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Coronavirus: Fake malware-laced apps and why they are so dangerous?

These fake Coronavirus apps can even 'hide' themselves in your phone, making it harder to spot and remove them later.

  • Published: April 9, 2020 8:05 PM IST
Google Android Malware Stock Pixabay

Source: Pixabay


With the Coronavirus pandemic destroying entire countries at large, people are looking to stay aware of the disease as much as possible. With lockdowns in action across many countries, staying in the know-how regarding the pandemic for most people points to digital means like websites. In countries like India, where digitalization has recently taken big steps, people are being encouraged to use verified handles on apps like Twitter, Telegram, and WhatsApp to stay updated on the issue. Also Read - Virtual Games to play on ZOOM during Coronavirus Lockdown

However, as people grow more afraid of the pandemic, cybercriminals are using the chaos as an excuse to take advantage of them. Check Point Research recently identified malicious applications, masquerading as coronavirus apps. While they look harmless, these apps are designed to take control of your Android device. Once the malicious application is installed, a hacker takes intrusive control of your device via a remote shell, accessing a person’s calls, SMS, calendar, files, contacts, microphone, and camera. That’s not all, the app may also gain access to file-reading and writing privileges. Also Read - Coronavirus: This pandemic is also delaying new emojis as Unicode 14.0 release pushed back

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Such malicious applications were not found on Google Play Store but were discovered in new Coronavirus-related domains. Researchers believe these domains are created specifically to deceive the masses by leveraging the fear of circling coronavirus. What is even worse is the ease with which these malicious apps can be created Also Read - Coronavirus patients can infect 406 people in 30 days if not isolated, reveals ICMR study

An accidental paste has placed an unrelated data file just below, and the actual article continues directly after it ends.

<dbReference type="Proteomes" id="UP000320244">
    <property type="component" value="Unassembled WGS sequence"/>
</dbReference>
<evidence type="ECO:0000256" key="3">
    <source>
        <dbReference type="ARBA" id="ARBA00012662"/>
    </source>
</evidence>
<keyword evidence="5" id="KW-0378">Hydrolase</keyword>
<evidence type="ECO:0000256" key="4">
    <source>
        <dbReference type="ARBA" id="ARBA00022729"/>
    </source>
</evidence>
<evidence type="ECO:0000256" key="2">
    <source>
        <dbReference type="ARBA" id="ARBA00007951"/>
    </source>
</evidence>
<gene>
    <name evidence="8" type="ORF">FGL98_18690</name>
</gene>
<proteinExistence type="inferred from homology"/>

Malware apps are made in just 15 minutes

Researchers from Check Point began tracing the origins of these malicious applications. The applications were crafted via Metasploit, a free-penetration testing framework that makes hacking simple. Using the framework, anyone with basic computer knowledge can craft the same malicious applications in just 15 minutes. The steps too, are surprisingly simple. Point Metasploit at your target, pick an exploit, choose a payload to drop, and hit Enter. In this case, the Metasploit crafted apps were targeting everyday people searching for Coronavirus related content.

These apps often had seemingly harmless names like ‘coronavirus.apk’.  This app can be easily delivered and installed on a large number of devices and can execute device takeover. Further, once executed on Android devices, the app starts a service that hides its icon, effectively making itself invisible. It continues by connecting to a C&C server (Command and Control) stored in an array in the malware’s code.

About 16 such applications were discovered recently. They all pretended to be genuine coronavirus applications. Since January 2020, over 50,000 new coronavirus domains were created. About 0.4 percent (131 domains) of these are expected to be malware-oriented. Another 9 percent (2,777) were suspicious domains.

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  • Published Date: April 9, 2020 8:05 PM IST